|Asthma Guide: Causes, Symptoms, Treatment, What It Is|
by C. Michael Bowman, Ph.D., M.D.
A quick primer on asthma.
In your lungs, two tubes with lots of branches transport and deposit air. These airways are mostly made of muscle, but this muscle is different from that in your arms or legs. It doesn’t follow your wishes; it acts on its own. And it’s extra irritable in people with asthma.
When asthmatic airways get irritated, muscles that wrap around them spasm, kind of like a leg cramp. This doesn’t hurt, but it closes down the size of the breathing passage. (Think of trying to drink a milkshake through a pinched straw.) The airway walls thicken, and the passages get congested with mucus and fluid. All of this leads to wheezing, coughing or chest tightness (“I can’t catch my breath”).
Each asthmatic has particular triggers that set off the airways, ranging from cigarette smoke to viral infections to allergies to acid reflux to emotions.
We don’t yet know what causes asthma in everyone, but we think that genes, exposure to specific irritants, and possibly allergies, and certain viral infections in the first year of life can lead to it.
There are things you can do to lessen your child’s chance of developing asthma—most importantly keeping them away from cigarette smoke. Children of smokers have twice the risk of asthma that children of nonsmokers have.
Avoiding viral infections in early life (RSV, bronchiolitis and cold viruses are important) may make asthma less likely. That means keeping children (including brothers and sisters) who are sick away from your new baby. It means not taking the baby to places with lots of people (stores, church, parties) during the cold and flu season.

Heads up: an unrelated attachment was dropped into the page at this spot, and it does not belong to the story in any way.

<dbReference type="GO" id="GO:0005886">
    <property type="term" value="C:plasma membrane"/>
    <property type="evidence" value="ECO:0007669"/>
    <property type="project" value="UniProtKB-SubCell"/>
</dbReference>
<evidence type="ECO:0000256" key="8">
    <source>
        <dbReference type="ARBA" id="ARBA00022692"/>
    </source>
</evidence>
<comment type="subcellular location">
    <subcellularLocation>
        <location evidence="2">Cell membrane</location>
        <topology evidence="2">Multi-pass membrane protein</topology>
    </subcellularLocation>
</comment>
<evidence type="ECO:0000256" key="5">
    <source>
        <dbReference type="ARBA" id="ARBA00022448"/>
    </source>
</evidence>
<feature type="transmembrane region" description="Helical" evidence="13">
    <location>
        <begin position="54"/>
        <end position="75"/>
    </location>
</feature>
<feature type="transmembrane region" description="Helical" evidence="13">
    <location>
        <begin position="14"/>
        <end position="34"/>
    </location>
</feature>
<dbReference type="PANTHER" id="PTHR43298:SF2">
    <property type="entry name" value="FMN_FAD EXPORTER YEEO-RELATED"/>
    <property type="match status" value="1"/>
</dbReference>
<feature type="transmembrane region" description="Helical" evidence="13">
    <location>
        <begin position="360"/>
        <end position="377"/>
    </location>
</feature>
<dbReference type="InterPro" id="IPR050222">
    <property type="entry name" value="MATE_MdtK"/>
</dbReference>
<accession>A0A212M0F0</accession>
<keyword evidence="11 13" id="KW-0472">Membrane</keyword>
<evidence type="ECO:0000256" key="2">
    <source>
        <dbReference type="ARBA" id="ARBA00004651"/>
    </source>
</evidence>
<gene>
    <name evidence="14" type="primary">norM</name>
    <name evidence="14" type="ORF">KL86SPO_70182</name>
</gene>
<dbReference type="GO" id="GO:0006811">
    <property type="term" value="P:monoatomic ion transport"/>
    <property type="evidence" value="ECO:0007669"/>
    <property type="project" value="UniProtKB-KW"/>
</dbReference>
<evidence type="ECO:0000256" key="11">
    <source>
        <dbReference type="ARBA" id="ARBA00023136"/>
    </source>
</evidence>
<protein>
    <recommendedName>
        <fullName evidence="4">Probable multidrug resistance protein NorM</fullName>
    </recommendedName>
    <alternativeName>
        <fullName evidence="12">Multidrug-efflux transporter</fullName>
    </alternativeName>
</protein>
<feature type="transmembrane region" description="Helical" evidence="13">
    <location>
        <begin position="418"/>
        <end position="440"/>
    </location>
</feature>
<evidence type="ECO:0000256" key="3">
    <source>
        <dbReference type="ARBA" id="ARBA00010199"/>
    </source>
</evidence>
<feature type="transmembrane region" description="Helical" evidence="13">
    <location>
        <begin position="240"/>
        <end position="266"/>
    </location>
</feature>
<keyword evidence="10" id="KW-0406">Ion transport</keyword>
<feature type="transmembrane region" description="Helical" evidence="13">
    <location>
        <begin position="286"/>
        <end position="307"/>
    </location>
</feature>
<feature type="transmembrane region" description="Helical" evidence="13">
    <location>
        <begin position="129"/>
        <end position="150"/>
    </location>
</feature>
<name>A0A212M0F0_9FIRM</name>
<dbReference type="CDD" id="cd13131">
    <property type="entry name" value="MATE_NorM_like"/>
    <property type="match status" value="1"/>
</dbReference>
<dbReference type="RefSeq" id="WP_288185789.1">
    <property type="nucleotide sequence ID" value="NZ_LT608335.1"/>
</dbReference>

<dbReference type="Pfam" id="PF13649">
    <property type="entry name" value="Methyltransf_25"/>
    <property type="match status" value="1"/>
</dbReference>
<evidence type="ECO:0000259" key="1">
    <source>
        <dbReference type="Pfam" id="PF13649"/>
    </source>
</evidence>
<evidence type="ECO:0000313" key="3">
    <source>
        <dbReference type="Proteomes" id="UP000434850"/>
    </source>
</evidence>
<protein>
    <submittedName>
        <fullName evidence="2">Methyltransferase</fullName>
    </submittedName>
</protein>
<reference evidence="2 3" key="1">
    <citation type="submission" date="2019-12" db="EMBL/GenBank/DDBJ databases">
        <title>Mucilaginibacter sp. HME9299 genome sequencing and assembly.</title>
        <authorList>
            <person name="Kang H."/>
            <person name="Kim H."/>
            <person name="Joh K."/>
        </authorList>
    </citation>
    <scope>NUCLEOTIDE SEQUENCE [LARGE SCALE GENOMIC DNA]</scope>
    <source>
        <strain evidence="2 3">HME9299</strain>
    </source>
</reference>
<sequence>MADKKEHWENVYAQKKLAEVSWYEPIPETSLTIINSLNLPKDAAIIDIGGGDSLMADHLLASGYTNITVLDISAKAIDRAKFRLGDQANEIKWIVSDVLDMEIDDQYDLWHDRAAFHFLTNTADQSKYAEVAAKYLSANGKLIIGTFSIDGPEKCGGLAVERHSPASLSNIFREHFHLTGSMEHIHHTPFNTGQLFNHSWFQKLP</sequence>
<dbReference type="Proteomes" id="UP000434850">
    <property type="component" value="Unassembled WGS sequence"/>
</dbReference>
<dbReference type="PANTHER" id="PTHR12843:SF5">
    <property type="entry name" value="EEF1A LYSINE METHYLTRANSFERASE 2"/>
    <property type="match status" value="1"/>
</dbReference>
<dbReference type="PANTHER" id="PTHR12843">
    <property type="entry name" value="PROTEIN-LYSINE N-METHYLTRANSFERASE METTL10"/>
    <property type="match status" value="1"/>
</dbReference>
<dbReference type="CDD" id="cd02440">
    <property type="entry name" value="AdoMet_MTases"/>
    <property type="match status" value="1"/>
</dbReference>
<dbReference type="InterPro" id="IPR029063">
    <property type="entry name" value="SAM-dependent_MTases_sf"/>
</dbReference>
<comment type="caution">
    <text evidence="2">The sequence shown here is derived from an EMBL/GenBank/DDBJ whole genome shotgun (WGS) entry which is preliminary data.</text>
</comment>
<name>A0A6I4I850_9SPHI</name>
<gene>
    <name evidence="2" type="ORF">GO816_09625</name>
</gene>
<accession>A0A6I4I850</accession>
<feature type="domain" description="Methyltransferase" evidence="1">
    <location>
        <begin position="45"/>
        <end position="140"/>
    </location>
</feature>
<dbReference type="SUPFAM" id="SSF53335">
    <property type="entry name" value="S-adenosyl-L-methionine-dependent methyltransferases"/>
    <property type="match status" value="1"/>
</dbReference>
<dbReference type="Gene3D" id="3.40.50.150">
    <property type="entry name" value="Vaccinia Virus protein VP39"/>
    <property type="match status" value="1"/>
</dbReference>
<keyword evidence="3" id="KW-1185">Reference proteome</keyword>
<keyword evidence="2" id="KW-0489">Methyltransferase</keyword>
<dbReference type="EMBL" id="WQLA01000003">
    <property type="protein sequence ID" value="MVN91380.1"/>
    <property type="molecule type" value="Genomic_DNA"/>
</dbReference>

That said, we aren’t really sure yet whether these infections actually cause asthma or are simply more likely in people who are going to get asthma anyway.
Though asthma is not curable, it’s certainly treatable. That’s crucial because untreated asthma can lead to permanent lung damage or, less commonly, death.
The most important treatment goal is control. This requires taking so-called controller medicines every day. These decrease how irritable the airways are when they come into contact with a trigger.
Then, if you need them, rescue medicines relax the muscles during an attack, opening the airways.
If you have asthma, you should have a written action plan—specific instructions on what to do, what medicines to take and whom to call if you get sick. Time is important, so don’t wait to see if it gets better. Start acting right away.
Last updated and/or approved: March 2010. Original article appeared in summer 2007 former print magazine. Bio current as of summer 2007.